Republican Healthcare Plan and Obamacare Replacement
Conservatives dispute Ryan’s ‘binary choice’ on Obamacare
Offer alternative they contend already has passed Senate muster
Ryan contends there are certain provisions of Obamacare that can’t be repealed in his bill because of the Senate’s “Byrd Rule,” which stipulates that if a measure doesn’t impact federal finances, it can’t be struck from the bill unless a waiver is passed with a 60-vote supermajority. Republicans have only a 52-48 majority in the Senate.
But members of the House Freedom Caucus, along with senators such as Rand Paul, R-Ky.; and Mike Lee, R-Utah; argue the bill that passed Congress in 2015 through the reconciliation process and was vetoed by President Obama already has proved it can do the job of repealing Obamacare.
Earlier Tuesday, Ryan used his weekly press briefing to make a case for the GOP leadership’s bill,
The Freedom Caucus and its allies, however, believe there is a third way. They contend the leadership’s bill creates a new entitlement program through tax credits, and they oppose its expansion of Medicaid and its 30 percent premium penalty for those who choose to drop their insurance coverage for at least two months and want it reinstated.
Ryan said the second prong of the leadership’s plan would be to repeal Obamacare regulations via executive order, followed by passing legislation that would accomplish aims such as allowing people to purchase insurance across state lines.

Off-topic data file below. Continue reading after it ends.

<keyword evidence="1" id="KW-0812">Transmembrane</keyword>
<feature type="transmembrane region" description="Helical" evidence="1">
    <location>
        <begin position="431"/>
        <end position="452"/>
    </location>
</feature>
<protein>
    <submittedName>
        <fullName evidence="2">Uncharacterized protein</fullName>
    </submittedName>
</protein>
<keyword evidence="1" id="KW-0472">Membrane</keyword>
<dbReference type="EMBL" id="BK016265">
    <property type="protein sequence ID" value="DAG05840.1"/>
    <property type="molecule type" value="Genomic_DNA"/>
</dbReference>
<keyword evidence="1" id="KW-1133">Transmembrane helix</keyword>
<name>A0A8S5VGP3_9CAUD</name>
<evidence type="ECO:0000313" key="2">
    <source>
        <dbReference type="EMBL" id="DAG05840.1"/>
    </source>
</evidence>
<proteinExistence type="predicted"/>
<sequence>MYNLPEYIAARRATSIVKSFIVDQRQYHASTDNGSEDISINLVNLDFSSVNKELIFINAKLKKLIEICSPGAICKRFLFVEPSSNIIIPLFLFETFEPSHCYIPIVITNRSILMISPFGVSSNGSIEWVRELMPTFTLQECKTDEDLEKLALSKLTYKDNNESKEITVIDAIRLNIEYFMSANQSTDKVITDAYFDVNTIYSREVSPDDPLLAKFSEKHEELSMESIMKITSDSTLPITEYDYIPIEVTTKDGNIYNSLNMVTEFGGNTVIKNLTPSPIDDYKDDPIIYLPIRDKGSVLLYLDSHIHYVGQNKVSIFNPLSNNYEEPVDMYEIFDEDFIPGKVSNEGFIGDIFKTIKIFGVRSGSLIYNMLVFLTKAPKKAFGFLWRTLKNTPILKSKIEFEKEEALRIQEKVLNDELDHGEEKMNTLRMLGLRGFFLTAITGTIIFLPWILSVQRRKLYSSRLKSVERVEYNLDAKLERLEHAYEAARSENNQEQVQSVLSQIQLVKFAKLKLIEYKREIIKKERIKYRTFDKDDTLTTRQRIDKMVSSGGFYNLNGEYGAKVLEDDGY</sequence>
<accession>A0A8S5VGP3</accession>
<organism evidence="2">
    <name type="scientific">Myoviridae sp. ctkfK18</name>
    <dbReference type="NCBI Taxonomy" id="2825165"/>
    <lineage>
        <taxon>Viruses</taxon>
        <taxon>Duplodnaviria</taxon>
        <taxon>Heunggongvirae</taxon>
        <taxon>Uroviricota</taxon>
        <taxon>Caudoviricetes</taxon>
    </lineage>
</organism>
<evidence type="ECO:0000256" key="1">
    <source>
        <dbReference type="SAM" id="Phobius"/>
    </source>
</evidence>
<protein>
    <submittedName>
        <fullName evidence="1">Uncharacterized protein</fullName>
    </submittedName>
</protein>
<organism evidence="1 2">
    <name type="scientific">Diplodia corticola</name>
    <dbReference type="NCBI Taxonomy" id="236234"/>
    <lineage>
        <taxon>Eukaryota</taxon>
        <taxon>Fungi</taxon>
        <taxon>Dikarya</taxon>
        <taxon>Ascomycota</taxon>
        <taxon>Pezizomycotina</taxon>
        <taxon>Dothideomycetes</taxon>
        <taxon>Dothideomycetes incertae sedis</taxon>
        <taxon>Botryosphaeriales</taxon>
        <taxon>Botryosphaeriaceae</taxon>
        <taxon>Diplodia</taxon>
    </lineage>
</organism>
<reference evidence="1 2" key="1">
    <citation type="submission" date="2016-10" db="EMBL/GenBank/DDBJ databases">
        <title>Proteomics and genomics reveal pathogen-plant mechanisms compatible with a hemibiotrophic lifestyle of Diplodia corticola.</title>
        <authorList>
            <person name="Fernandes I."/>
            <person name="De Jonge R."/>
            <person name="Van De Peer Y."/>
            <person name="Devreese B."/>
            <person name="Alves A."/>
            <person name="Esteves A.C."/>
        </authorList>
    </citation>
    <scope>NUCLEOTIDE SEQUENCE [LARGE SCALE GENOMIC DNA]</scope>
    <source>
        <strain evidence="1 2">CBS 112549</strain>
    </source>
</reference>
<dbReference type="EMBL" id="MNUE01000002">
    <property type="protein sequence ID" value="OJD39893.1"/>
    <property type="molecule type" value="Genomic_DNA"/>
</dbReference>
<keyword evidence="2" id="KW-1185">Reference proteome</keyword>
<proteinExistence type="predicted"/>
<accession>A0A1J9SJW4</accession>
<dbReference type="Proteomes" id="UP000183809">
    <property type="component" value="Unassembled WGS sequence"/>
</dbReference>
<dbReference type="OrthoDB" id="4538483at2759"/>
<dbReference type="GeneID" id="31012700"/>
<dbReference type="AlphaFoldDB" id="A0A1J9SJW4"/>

“There are folks,” he continued, “who would love to see us put in this reconciliation bill all these other ideas,” but the measures would be filibustered because of Senate rules.
Lee’s spokesman, Carroll, reacted.
“I think it’s pretty funny that Paul Ryan is trying to tell us what the Senate rules are,” he told WND.
“When they passed the 2015 bill, they said they couldn’t get rid of the Medicaid expansion because of the Senate rules, and they were wrong,” he pointed out.
Ryan and his leadership are “in the House,” Carroll said, “and they should stick to the House rules, and they should leave what is doable in the Senate to us.”
Carroll said Lee met with Health and Human Services Secretary Tom Price Wednesday morning and had dinner with Vice President Pence that evening to discuss his differences with the leadership’s plan.
“Price seemed receptive to the changes that Senator Lee brought forward, but we’ll see if those are at all incorporated,” Carroll said.
Asked the senator’s response to the warning to House Republicans Tuesday from President Trump, who has endorsed the Ryan plan, that they would suffer an electoral “bloodbath” if they didn’t repeal and replace Obamacare, Carroll replied: “All the more reason we need to pass the 2015 repeal bill.”